The Office of Fair Trading has opened investigations into a number of websites that charge people for government services that are available either for free or for a lower price. has regularly warned of sites that charge consumers for services that are free such as European Health Insurance Card (EHIC) applications, applying for child benefit and getting a tax refund (see the Copycat websites MSE News story).

Key Points

  • OFT targets websites that charge for free services
  • EHIC, tax refund and driving test sites under the microscope
  • Fake EHIC sites were shut down last year

The OFT says its investigation will cover those issues, as well as firms that charge higher fees than necessary to apply for a driving theory test, amongst others.

The watchdog shut down a number of fake EHIC websites last August after it found many tricked consumers into paying, though the OFT still gets complaints (as do we) about other similar sites.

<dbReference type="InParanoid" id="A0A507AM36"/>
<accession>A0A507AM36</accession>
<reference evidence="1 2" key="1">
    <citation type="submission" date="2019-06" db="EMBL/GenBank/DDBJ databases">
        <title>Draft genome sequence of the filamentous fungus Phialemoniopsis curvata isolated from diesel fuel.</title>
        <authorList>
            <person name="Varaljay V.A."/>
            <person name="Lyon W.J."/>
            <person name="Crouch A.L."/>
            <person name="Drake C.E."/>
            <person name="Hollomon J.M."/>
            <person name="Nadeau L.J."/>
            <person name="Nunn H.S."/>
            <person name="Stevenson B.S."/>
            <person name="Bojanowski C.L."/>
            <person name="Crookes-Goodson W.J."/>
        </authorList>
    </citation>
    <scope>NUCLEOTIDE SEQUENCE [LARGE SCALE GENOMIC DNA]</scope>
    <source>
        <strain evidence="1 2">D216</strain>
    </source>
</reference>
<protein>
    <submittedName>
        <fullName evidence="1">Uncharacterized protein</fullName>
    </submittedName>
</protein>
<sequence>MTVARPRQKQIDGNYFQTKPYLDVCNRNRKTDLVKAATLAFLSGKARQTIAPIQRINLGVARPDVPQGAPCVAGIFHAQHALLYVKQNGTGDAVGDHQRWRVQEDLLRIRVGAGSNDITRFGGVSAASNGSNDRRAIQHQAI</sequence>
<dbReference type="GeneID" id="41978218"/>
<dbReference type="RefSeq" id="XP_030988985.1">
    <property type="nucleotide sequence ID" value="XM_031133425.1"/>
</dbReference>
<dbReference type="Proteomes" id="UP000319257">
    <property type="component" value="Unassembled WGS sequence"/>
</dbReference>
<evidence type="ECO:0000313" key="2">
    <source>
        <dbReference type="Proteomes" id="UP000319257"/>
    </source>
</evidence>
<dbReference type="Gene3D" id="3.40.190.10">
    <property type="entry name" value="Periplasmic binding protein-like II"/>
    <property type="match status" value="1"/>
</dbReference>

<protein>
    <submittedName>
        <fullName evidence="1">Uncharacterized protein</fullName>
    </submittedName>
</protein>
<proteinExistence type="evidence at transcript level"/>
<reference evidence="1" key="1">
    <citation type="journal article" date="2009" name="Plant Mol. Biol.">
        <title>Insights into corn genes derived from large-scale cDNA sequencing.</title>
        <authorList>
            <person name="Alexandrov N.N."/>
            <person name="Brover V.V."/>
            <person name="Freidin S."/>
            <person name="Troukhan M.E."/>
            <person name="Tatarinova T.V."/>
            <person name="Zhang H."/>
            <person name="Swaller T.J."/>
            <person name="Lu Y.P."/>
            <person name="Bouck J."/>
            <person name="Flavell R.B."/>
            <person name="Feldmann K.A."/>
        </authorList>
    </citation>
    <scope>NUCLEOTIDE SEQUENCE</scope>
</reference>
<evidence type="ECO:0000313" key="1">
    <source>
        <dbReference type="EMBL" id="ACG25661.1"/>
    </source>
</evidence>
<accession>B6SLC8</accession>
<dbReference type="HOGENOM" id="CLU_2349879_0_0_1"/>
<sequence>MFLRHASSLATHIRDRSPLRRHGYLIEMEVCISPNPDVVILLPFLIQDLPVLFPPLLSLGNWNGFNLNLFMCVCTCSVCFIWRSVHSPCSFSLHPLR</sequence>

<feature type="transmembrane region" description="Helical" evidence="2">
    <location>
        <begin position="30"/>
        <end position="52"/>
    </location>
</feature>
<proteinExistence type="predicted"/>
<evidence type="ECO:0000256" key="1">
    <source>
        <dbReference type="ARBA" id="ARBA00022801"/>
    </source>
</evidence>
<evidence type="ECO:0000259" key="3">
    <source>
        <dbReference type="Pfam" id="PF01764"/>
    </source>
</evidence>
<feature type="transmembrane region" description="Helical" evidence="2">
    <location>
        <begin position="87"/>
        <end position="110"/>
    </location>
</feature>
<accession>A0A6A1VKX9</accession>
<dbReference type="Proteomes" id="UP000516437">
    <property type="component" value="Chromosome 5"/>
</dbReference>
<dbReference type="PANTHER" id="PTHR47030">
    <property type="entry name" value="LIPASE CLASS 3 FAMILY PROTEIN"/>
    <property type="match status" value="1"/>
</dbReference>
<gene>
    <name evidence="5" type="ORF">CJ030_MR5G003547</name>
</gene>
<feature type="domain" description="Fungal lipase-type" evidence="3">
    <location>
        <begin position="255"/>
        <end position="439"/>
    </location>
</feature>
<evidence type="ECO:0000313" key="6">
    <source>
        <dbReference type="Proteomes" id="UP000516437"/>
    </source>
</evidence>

This time, in a wider investigation, the OFT will consider whether websites are deceptively presented as official government services – which is an "unfair commercial practice".

Cavendish Elithorn, from the OFT, says: "It is important that companies are clear about the service they are offering, and do not trick people into paying for something that they can get for free or much cheaper on government websites.

"We will be considering whether any of the sites under investigation are misleading consumers."

Applications for EHICs can be made free of charge from the NHS website. An EHIC gives cardholders state-provided medical treatment in most European countries at the cost a local in that country would pay, which may be free.